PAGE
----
A Holey Dollar defined by a rare monarch, remarkable quality, an early date and outstanding credentials.
Charles III Holey Dollars are extremely rare.
Governor Lachlan Macquarie's imported 40,000 Spanish Silver Dollars to create the nation's first currency. His order was not date specific. Any year would suffice. Quality was irrelevant. And he didn't care where they were minted, Mexico, Peru, Bolivia or Spain. The reigning monarch at the time was also immaterial, King Charles III, Charles IV, Ferdinand VI or Ferdinand VII.
And it is the interplay of these attributes - date, quality, monarch and mint - that define a Holey Dollar and leads us to say that while all Holey Dollars are rare, some are far rarer than others.
Of the one hundred and ninety privately owned Holey Dollars, twenty-two (or twelve per cent) were created from silver dollars that were struck during the reign of Charles III.
By comparison, at least seventy five per cent of the privately owned Holey Dollars were created from silver dollars depicting the legend and portrait of Charles IV.
In a career that is approaching the half-century mark, this is only the fourth Charles III Holey Dollar we have offered.
Furthermore, with a quality grading of Extremely Fine, this is the finest Charles III Holey Dollar available to collectors.
Remarkable quality and an early date.
This Holey Dollar was struck from a Spanish Silver Dollar that was struck at the Mexico Mint in 1777.
If a Holey Dollar had been struck from a bright and shiny brand-new piece of silver, we would accept that some, maybe many, would survive today relatively unscathed.
The Holey Dollar, however, was struck from a Spanish Silver Dollar, a commodity that was far from shiny and brand-new. The coin was heavily traded worldwide with most well-used and worn.
This Holey Dollar is in a miraculous state when you consider that the original silver dollar circulated for thirty-six years before it was imported into the colony of New South Wales by Governor Lachlan Macquarie and plucked out of the barrel by his cohort William Henshall and defaced by cutting a hole in it.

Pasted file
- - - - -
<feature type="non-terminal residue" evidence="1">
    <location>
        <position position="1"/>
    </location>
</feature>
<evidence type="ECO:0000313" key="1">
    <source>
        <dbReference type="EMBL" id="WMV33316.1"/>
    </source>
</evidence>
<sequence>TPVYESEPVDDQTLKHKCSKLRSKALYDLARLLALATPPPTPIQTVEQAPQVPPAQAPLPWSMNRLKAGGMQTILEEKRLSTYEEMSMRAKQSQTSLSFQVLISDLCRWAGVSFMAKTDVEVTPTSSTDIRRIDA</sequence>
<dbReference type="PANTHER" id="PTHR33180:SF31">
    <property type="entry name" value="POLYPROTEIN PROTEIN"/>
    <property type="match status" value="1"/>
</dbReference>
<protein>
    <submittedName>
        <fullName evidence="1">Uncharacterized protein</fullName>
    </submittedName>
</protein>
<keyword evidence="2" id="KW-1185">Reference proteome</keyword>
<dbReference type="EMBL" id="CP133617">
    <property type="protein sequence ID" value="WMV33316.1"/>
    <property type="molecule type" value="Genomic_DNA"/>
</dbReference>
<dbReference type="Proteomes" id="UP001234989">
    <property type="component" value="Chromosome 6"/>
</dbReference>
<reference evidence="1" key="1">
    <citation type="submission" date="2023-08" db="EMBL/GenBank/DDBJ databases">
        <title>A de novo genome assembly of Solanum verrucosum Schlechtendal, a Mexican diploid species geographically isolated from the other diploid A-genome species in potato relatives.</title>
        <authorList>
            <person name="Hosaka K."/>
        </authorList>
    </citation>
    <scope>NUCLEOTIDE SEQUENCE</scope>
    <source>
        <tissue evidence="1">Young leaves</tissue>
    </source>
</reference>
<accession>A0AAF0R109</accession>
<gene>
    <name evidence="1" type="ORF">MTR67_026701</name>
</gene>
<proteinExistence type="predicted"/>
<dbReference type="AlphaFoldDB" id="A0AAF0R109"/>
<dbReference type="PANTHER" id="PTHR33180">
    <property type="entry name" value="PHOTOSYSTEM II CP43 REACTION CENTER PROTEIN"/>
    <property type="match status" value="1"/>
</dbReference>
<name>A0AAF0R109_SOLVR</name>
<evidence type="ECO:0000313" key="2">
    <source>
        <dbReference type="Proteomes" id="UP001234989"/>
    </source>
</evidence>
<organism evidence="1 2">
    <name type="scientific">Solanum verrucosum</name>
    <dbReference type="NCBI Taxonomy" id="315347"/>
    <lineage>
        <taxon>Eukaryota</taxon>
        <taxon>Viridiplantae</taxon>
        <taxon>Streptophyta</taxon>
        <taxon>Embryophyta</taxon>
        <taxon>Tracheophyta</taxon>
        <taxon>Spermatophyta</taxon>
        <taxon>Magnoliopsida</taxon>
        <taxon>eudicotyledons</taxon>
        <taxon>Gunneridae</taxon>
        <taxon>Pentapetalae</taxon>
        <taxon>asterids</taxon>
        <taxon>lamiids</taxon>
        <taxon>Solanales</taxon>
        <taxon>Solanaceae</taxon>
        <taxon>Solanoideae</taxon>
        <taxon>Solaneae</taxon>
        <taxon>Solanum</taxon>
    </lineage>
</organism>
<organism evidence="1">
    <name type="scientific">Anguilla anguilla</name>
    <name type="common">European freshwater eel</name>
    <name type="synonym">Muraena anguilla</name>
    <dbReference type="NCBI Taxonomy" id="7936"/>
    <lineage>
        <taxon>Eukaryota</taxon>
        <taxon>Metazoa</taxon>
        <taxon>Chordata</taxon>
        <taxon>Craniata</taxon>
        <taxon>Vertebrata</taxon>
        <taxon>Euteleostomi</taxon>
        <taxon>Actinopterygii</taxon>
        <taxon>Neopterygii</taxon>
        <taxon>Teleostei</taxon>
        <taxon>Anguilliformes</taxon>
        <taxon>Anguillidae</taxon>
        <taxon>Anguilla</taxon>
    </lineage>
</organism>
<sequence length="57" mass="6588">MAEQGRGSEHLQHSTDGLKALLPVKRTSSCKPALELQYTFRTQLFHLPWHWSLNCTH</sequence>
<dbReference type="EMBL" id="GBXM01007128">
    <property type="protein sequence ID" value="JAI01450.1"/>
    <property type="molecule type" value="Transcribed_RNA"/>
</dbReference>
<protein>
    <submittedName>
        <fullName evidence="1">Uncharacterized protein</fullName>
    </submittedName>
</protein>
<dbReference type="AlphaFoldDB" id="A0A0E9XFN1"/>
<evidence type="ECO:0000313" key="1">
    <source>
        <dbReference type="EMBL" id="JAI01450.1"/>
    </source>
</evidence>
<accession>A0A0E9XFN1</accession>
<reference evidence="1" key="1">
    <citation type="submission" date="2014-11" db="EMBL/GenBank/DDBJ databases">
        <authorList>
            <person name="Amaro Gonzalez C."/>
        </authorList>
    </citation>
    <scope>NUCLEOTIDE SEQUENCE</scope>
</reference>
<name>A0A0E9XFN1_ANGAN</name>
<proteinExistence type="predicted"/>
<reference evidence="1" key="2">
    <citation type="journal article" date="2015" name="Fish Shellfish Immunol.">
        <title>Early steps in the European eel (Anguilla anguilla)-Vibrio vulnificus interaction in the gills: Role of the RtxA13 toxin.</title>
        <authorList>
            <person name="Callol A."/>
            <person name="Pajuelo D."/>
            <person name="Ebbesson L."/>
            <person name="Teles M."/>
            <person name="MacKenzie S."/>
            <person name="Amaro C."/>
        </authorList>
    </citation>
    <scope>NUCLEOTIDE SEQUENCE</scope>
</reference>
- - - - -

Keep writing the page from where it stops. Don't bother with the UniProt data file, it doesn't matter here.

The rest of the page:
More than three and a half decades. Plenty of opportunities for wear. And plenty of opportunities for defects. None of which are evident. There is only a hint of wear to the high points.
Now, we have handled a Holey Dollar that was struck from a Potosi Mint 1807 Spanish Silver Dollar. Graded at Extremely Fine, it's an exciting coin because Holey Dollars at this quality level are extremely scarce, in the top seven per cent of known surviving examples.
But which coin is the more remarkable? An Extremely Fine Holey Dollar struck from an 1807 Spanish Silver Dollar that circulated six years before William Henshall got his hands on it. Or an Extremely Fine Holey Dollar struck from a Spanish Silver Dollar that was minted in 1777 and circulated thirty-six years before Henshall punched the hole into it. The answer is obvious.
The earlier the date of the Spanish Silver Dollar, the greater the period of circulation before it came into Henshall’s hands. So, the earlier the date, the more remarkable the occurrence of finding a top-quality Holey Dollar.
The conundrum of this Holey Dollar is how the 1777 Spanish Silver Dollar escaped being used. How did it retain its pristine condition during the thirty-six years before it arrived in the colony and was grabbed out of a barrel by William Henshall?
In the eighteenth-century Spain ruled the world and the Spanish Silver Dollar dominated trade. It was an international currency and medium of exchange the world over. The reason why most Holey Dollars are found today well worn.
But this is not just an 'early date'. This coin is the earliest Charles III Holey Dollar available to collectors.
This Holey Dollar comes to the market with an impeccable record.
The coin's first recorded sighting was in 1914 when it was offered at auction by Jacques Schulman, Amsterdam.
Held in the one family for more than a century it was offered for sale in 2016 by German Auction House, Künker, the coin attracting worldwide interest and ultimately establishing a record auction price of $410,388.
1813 Holey Dollar struck from a Spanish Silver Dollar that was struck at the Mexico Mint in 1777. An impressive piece with glossy surfaces. The counter-stamps are graded About Uncirculated, the 'H' for Henshall at the intersection of the two twigs is well formed. (Not just a smudge as we see in most Holey Dollars.)
The coin is glossy and highly impactful. The counter-stamps 'New South Wales' and '1813' have silver lustre and beautiful colours in the lettering.